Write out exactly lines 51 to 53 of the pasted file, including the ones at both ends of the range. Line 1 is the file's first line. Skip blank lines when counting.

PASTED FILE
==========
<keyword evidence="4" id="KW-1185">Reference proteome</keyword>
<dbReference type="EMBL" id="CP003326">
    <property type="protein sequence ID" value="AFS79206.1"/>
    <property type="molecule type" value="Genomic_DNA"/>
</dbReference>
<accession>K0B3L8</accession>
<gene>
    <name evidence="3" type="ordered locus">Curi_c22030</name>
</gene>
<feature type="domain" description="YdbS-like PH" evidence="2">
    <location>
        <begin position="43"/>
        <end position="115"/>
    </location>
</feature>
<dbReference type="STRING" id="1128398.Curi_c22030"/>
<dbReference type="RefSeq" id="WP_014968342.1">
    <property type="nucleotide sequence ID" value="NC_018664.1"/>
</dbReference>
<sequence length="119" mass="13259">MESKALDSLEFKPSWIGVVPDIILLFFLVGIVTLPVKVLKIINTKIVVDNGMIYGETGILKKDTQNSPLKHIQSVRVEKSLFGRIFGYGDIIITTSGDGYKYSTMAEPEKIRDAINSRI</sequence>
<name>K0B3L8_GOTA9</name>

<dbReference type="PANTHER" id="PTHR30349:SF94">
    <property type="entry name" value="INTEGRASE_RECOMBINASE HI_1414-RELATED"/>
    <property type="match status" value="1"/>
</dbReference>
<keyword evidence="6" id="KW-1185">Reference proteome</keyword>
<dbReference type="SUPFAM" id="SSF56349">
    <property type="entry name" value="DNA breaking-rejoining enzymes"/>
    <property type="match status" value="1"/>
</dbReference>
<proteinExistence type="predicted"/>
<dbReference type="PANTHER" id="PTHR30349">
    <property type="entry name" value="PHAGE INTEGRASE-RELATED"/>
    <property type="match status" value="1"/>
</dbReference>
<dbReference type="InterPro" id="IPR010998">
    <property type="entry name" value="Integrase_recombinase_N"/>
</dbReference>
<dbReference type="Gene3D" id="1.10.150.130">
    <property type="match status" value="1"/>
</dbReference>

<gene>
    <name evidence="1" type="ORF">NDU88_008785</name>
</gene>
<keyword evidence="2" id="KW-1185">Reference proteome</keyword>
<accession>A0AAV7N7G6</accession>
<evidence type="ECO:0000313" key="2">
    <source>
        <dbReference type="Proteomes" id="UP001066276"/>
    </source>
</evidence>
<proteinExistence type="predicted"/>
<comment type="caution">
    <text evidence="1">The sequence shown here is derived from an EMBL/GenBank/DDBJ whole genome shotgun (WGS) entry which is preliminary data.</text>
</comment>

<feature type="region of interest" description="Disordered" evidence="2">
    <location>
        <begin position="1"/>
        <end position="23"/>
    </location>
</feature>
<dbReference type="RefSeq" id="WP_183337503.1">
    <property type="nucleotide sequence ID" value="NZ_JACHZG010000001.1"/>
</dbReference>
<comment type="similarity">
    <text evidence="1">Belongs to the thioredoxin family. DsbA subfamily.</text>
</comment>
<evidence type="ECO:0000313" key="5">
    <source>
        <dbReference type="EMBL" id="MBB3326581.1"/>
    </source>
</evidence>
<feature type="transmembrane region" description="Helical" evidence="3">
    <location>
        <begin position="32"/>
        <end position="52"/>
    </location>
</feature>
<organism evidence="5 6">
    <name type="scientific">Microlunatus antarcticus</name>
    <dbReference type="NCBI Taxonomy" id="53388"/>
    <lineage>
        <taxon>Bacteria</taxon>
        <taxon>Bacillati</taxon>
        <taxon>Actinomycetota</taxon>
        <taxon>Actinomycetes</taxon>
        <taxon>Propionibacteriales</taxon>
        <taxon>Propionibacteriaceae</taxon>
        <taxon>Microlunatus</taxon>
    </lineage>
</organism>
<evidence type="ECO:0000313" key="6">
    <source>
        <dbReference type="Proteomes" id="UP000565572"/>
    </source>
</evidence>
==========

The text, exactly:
</evidence>
<proteinExistence type="predicted"/>
<comment type="caution">